Though he lost the vice presidency in 2000, he returned to the Senate and never hinted at even a trace of dismay.
“ ‘You just lost an election. You didn’t lose your life, and you’ve got a lot of years ahead of you when you can do a lot of things,’ ” he recalled his mother saying.
“I’m not haunted by it,” he said. “Do I go back to it periodically and feel disappointed, frustrated, angry? Of course I do."
Work and faith were his salves, and this next chapter was arguably the most productive of his Senate career. As the chairman of the Senate committee that oversees homeland security, Lieberman led the fight, and worked closely with Republicans, to revamp the nation’s domestic anti-terrorist efforts and create the independent commission that investigated the Sept. 11, 2001, attacks.
The Bush administration resisted the commission. “We went up against the status quo and challenged the status quo,” Lieberman recalled, grinning.
Those triumphs were quickly clouded. His bid for the 2004 Democratic presidential nomination went nowhere, and he became the Democrats’ most visible supporter of the increasingly unpopular Iraq War. By 2006, even his home-state support had eroded, and he had a primary challenge for his seat from businessman Ned Lamont.
“I thought, ‘I’m a Democrat. I’ve been a Democrat all my life,’ ” Lieberman said. “I understand how strongly they want us to get out of Iraq quickly, but, you know, I worked so closely with so many Democrats, so I’m going to take this (Senate primary) on. . . . I’m not going to leave on my own.”
They did want to kick him out. He lost the primary on what he called “the most hurtful night of my career.”
That night also proved to be the beginning of a new, bumpier, chapter.
He ran for the Senate as an independent. “Election night . . . maybe I even felt better and more excited that night than I did the first night I got elected to the Senate,” he recalled, as he won easily.
Lieberman returned to the Senate a pariah of sorts. He caucused with Democrats. But by the time the 2008 presidential campaign rolled around, he felt the draw of his friendship with Sen. McCain, R-Ariz., and supported him, a stunning break for a man who’d been on the Democratic ticket just eight years earlier.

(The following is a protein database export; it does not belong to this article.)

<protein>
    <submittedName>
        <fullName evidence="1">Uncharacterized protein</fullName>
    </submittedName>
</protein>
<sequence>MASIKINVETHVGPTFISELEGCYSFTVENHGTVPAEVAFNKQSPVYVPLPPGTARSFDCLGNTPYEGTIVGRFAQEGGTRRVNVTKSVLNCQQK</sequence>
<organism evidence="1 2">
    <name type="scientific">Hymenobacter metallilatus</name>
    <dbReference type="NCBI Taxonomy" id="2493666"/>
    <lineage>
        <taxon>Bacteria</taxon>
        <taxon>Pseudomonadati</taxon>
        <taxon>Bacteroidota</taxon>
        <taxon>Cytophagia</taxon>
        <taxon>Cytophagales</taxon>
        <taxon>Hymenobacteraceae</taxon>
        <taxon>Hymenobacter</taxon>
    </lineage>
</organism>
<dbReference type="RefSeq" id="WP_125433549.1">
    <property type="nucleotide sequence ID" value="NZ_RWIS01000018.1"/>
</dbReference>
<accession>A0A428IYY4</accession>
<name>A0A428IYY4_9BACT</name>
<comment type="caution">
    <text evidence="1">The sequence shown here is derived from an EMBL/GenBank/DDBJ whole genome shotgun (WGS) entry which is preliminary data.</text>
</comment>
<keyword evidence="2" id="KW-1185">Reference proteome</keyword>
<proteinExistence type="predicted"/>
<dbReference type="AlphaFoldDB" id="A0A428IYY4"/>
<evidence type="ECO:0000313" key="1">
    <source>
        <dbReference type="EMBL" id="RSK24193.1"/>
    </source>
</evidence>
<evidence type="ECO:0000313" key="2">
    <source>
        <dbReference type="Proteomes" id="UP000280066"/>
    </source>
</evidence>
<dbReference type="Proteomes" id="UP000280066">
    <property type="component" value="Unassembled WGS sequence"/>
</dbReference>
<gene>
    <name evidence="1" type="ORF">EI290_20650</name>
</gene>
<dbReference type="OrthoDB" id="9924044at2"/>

McCain reportedly came close to picking Lieberman as the Republican vice-presidential candidate before settling on Sarah Palin as more acceptable to his party’s conservative base.
.Lieberman praised McCain and Palin – and ripped into Obama – in his convention speech. “He has not reached across party lines to . . . accomplish anything significant, nor has he been willing to take on powerful interest groups in the Democratic Party to get something done,” he said of then-Sen. Obama.
“As I look back at it,” Lieberman said recently, “I wish I’d left those lines out. It wasn’t my purpose there.”
A lot of Democrats saw the speech as an act not of bipartisanship, but of treachery. Adding to Lieberman’s new world was a new kind of Senate, in which he wasn’t roundly embraced by either party and key legislation passed because Democrats and their strong majority stuck together, rarely reaching across aisles.
"There’s no middle anymore," Senate Historian Donald Ritchie said. "That’s why people like Lieberman are now seen as mavericks."
Lieberman leaves on a somber note. He delivered his farewell address Dec. 12, and while full of lofty recollections, he conceded that his quest for common ground remained unfulfilled.
"Today, I regret to say, as I leave the Senate," he said, "the greatest obstacle standing between us and the brighter American future we all want is right here in Washington."
He’ll be succeeded by Democratic Rep. Christopher Murphy of Connecticut, who in the most recent Congress voted with Democrats consistently.